Tesco to challenge court’s ban on “fire and rehire” strategy

Tesco Usdaw Livingston distribution centre
Usdaw said it would continue to fight the case for workers in Litchfield, Daventry and Avonmouth Tesco distribution centres
// Tesco opposes court’s decision to prohibit its “fire and rehire” approach
// Usdaw won an interdict in the Court of Session in Edinburgh banning Tesco from moving some staff at its Livingston distribution centre on to a new contract
// Tesco is legally prohibited from unilaterally withdrawing entitlement to retained pay and/or terminating the contract in order to re-engage workers on new terms

Tesco is planning to challenge a court’s decision after union bosses won a case against its “fire and rehire” strategy.

Usdaw won an interdict in the Court of Session in Edinburgh banning Tesco from moving some staff at its Livingston distribution centre on to a new contract.

This would result in them losing between £4000 and £19,000 per year.


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Tesco is legally prohibited from unilaterally withdrawing entitlement to retained pay and/or terminating the contract in order to re-engage workers on new terms, which do not include retained pay.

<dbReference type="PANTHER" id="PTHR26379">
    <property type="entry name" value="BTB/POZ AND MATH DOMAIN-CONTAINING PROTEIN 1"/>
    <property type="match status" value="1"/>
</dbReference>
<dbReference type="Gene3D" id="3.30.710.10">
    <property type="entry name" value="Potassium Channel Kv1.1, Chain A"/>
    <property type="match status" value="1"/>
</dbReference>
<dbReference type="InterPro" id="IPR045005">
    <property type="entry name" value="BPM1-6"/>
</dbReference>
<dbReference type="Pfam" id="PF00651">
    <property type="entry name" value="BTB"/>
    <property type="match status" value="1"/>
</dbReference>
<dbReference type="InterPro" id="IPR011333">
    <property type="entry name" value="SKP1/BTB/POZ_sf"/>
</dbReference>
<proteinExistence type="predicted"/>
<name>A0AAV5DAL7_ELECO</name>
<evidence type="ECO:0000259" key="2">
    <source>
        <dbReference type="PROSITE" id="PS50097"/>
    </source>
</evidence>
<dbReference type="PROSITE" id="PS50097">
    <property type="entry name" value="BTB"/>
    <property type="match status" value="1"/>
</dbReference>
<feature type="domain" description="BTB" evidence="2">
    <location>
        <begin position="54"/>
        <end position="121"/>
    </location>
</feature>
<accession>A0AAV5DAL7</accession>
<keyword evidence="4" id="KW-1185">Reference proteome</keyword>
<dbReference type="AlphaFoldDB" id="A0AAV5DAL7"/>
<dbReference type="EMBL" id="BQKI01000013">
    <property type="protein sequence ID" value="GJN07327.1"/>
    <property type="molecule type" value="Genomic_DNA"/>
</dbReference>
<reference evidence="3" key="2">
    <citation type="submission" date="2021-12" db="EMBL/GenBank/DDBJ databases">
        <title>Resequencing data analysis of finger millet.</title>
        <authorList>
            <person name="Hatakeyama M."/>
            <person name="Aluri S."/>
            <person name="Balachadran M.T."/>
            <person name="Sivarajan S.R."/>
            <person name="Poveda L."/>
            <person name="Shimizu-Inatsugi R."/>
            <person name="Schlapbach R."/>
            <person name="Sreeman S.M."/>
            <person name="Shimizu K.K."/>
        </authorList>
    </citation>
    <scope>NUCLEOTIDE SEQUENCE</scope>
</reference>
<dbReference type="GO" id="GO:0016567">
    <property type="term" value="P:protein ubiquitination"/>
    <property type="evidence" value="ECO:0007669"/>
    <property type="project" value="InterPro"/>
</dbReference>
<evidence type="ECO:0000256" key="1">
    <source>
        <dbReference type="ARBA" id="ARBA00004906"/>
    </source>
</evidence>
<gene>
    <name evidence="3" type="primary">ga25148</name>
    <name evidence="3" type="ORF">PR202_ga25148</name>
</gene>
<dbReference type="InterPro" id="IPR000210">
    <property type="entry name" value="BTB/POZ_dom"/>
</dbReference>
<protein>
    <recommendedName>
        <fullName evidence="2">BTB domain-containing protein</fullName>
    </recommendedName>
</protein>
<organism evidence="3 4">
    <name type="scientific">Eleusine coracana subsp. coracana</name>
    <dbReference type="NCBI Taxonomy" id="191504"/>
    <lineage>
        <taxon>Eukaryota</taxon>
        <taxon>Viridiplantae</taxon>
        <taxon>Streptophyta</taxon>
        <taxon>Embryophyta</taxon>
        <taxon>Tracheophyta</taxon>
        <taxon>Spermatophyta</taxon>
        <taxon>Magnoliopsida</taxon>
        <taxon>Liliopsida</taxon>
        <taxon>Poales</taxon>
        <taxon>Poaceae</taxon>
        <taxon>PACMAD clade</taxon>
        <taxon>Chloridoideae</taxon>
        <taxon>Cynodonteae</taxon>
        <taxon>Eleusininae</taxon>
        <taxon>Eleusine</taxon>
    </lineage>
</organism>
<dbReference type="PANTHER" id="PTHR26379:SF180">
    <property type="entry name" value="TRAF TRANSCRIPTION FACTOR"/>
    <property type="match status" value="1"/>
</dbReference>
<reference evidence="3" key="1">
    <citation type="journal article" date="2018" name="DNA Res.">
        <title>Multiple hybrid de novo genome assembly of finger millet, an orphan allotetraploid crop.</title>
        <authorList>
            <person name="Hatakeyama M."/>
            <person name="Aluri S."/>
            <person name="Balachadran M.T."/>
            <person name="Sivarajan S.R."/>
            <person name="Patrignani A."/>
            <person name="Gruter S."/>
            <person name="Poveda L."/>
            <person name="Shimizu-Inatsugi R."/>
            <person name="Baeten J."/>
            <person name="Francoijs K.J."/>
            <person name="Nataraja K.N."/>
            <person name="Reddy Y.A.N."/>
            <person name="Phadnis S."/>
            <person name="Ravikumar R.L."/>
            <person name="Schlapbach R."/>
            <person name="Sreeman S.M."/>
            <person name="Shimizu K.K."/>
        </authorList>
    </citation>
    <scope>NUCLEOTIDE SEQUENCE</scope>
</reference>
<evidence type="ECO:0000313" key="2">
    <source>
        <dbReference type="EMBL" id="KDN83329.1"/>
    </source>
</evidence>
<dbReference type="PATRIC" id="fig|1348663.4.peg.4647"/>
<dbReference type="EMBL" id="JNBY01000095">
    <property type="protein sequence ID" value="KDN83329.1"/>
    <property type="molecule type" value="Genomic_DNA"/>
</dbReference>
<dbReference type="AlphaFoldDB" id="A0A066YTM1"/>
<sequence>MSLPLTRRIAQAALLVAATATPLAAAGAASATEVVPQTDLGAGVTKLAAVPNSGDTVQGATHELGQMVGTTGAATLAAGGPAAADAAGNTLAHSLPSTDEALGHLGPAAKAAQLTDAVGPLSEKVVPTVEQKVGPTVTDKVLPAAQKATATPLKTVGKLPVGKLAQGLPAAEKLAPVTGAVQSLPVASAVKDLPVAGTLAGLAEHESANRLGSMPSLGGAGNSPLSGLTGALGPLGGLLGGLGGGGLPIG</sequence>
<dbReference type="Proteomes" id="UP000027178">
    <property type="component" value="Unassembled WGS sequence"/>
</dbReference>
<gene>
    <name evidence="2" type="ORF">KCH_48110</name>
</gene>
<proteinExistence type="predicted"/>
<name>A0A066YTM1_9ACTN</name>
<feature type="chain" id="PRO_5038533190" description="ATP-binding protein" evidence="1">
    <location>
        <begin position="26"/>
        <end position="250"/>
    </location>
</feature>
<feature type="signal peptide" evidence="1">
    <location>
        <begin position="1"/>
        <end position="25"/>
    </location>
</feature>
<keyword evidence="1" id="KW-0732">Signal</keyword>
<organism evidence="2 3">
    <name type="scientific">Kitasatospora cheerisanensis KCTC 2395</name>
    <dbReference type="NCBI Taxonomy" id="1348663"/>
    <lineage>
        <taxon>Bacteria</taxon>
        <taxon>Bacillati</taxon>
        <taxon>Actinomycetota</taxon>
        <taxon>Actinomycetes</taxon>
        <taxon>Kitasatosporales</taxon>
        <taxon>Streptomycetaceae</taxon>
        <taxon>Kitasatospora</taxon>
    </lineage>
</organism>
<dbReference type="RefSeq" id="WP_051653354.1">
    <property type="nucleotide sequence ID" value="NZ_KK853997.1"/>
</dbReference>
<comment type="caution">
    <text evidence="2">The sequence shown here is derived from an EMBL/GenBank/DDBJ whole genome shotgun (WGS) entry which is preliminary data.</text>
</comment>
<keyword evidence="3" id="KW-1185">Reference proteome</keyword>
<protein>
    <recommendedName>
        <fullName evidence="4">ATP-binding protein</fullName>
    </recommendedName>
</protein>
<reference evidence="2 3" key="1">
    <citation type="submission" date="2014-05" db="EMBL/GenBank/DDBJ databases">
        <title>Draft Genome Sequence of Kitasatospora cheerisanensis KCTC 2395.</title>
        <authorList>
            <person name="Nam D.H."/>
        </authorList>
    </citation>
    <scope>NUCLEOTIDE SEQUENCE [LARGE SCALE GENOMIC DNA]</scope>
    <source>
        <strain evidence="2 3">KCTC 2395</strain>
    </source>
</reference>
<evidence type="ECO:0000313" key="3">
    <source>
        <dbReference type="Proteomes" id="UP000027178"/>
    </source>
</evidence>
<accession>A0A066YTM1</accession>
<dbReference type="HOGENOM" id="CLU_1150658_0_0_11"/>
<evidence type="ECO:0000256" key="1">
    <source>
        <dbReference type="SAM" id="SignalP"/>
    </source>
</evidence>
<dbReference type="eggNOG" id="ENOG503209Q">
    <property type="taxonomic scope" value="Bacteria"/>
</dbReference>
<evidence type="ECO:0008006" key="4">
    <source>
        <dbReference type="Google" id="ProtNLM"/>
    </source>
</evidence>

Usdaw said it would continue to fight the case for workers in Litchfield, Daventry and Avonmouth Tesco distribution centres, which were also affected by the policy.

“We are very pleased to have secured this victory for our members,” Usdaw national officer Joanne McGuinness said.

“They faced a huge cut in wages after Tesco moved to renege on a long-standing collective agreement made in good faith. It is a major victory in the fight against ‘fire and rehire’ tactics, which are now being used by too many businesses.

“The court delivered a temporary prohibition and we are now calling on the company to honour the judgment and withdraw its plans at all sites.

“We stand ready to seek a permanent interdict for Livingston and a High Court injunction for the other sites to defend this unfair pay cut for hundreds of key workers.

“Tesco can stop this now, by doing the right thing and withdrawing their threat to these long-standing staff, who have worked throughout the pandemic to keep stores stocked with the essential items we all rely on.”

Tesco said it is “surprised” by the court’s decision and is looking at how it can legally challenge this.

It will continue to engage with Usdaw and the very small number of colleagues at its Livingston distribution centre who have been affected.

“Retained pay was offered a number of years ago as an incentive to retain colleagues,” Tesco said.

“Today we have over 16,000 colleagues working in distribution, the vast majority of whom do not receive this top-up, so we have taken the decision to phase it out.

“We made a fair offer to those colleagues affected, and many of our colleagues have chosen to accept this. This decision does not affect the voluntary process.”

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